3. Ear Hygiene
Ear hygiene is not the same as “ear cleaning”. The term ear hygiene means to take good care of one’s ears, sometimes by doing nothing, for example: not trying to clean the ear canal (it will clean itself out), not putting things in the ear canal (which may harm it) or if you feel something in the ear canal, by getting it checked at a clinic. It is essential that a good programme for EHC has a community education component.
There are many conditions that may lead to hearing loss, caused by micro-organisms, which can be avoided through immunisation (vaccination), for example: bacteria (Haemophilus, Pneumococcus, Meningococcus) or viruses (Measles, Mumps & Rubella), amongst others. Adherence to the national Extended Plan of Immunisation is advisable.
5. Avoidance or rational use of ototoxic drugs
Ototoxic drugs are medications that can damage hearing. These medications should only be prescribed by doctors, under strict control and monitoring, and only when it’s essential to restore the health of a patient in the absence of an alternative. Health ethics committees are key to influence policy on pharmaceutical legislation.
6. Protection of ears from noise, solvents and head trauma.
There are external factors which, by themselves, may already cause permanent hearing loss, however, when combined, their effects are much worse than the sum of them separately. This is the case of simultaneous exposure to noise and solvents. A clear and strong legislation in regards to Occupational Health policies is essential to ensure a safe work environment (ear protection, masks, helmets, etc.).
7. Early provision of EHC services.
If all the above components are in place, but there is no early provision of ear and hearing care services, both at primary health care level and at hospital specialised services level, avoiding hearing loss through basic ear care alone may not be sufficient. This is the reason why a complementary “indirect route” is also necessary.
This second route aims at developing national and international networks for EHC, to be able to achieve a long-lasting impact in reducing the prevalence of ear disease and hearing loss, both at a national and global level.
The details of this route fall beyond the scope of this article, however, to share a glimpse of this strategic aspect of CBM’s work in EHC, we list the three main activities which CBM considers a priority when embarking in the pursuit of a sustainable EHC programme in a low or middle income country.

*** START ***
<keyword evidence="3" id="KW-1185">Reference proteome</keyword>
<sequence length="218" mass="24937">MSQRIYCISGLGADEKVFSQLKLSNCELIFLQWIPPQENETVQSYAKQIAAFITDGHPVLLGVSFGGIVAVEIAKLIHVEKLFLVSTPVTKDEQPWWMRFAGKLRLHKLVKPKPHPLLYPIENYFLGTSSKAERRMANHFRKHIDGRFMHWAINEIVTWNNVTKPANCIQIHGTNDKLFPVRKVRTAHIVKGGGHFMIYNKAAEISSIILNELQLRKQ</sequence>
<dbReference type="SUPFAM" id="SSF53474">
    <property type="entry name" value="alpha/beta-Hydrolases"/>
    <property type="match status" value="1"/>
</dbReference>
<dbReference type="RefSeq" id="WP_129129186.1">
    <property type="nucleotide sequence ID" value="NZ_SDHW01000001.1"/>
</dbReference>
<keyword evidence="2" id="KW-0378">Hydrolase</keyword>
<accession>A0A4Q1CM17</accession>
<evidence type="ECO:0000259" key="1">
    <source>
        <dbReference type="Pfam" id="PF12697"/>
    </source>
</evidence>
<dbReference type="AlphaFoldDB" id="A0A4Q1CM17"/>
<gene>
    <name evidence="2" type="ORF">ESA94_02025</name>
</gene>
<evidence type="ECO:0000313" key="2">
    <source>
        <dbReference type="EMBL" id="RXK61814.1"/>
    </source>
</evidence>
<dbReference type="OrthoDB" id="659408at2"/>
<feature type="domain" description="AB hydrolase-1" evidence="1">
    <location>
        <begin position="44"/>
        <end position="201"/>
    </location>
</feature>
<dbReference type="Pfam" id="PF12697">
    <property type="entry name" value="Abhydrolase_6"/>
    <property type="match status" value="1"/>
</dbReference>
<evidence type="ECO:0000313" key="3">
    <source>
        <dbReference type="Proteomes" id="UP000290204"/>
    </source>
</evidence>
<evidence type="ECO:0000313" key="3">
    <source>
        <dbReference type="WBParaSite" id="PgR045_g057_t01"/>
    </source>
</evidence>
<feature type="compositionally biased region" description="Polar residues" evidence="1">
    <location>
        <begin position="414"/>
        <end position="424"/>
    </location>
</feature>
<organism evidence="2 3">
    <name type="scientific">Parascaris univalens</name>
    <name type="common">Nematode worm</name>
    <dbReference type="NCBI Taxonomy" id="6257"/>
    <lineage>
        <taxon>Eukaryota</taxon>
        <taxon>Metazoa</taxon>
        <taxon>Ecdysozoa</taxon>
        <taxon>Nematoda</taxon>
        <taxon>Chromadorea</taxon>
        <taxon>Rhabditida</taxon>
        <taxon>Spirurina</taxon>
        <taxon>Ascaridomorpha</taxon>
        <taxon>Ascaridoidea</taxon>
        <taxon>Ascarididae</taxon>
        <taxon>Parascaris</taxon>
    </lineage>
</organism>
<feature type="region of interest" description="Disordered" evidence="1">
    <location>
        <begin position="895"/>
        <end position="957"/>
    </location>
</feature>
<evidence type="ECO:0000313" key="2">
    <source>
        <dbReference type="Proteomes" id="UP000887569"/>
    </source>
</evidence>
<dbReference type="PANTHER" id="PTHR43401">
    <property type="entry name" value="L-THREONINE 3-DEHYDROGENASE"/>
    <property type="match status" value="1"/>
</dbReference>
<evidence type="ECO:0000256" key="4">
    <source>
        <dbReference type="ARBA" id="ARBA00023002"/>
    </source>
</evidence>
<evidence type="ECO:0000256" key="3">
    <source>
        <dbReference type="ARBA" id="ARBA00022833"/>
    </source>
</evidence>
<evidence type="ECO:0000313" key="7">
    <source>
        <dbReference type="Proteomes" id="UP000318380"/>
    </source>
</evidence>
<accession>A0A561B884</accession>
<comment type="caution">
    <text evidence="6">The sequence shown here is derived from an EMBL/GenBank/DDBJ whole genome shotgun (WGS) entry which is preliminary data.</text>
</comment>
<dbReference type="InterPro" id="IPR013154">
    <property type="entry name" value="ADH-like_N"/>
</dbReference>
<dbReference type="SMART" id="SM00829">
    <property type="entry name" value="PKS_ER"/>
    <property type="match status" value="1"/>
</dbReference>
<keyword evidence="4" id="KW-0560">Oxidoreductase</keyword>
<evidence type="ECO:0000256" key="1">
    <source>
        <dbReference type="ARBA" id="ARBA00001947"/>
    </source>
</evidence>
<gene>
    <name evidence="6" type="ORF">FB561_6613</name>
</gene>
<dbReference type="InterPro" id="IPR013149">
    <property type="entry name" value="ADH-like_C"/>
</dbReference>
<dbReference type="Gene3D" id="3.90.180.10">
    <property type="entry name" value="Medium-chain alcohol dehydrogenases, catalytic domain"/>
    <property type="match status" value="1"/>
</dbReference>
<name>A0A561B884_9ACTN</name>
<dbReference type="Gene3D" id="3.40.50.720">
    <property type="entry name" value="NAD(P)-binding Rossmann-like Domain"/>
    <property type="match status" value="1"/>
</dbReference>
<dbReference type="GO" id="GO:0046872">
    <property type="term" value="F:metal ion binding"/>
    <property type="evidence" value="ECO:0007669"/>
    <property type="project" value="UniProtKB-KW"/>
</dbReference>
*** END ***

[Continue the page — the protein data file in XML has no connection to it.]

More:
a. Capacity building of professionals at all levels.
b. Primary prevention, early detection and early intervention.
c. Raising awareness about ear and hearing care in the community.
Whether you work for a programme in the community or within the health service, you collaborate with a national or international organisation, you are involved in planning or policy development, or you are simply interested in ear and hearing, there is plenty to be done to help improve the quality of life of persons living with ear disease and/or hearing loss in the world. Together we can do more!
Why March 3rd?
The choice of the date 3 March is due to the shape of the numbers in 3.3, being representative of the two ears.
In April 2007, the China Rehabilitation Research Center for Deaf Children (CRRCDC), China Disabled Persons’ Federation (CDPF) and WHO jointly hosted the First International Conference on Prevention and Rehabilitation of Hearing Impairment in Beijing. A key outcome of this conference was the “Beijing Declaration”, among its key recommendations was the establishment of “International Ear Care Day”. International Ear Care Day aimed to further promote global actions on hearing care and minimise the occurrence of hearing impairment.
Every year, “International Ear Care Day” addresses a specific theme and carries out an extensive range of activities with a wide multi-sector participation in order to raise awareness of hearing care and the prevention of hearing loss. This day has been observed and supported by partner organisations all over the world.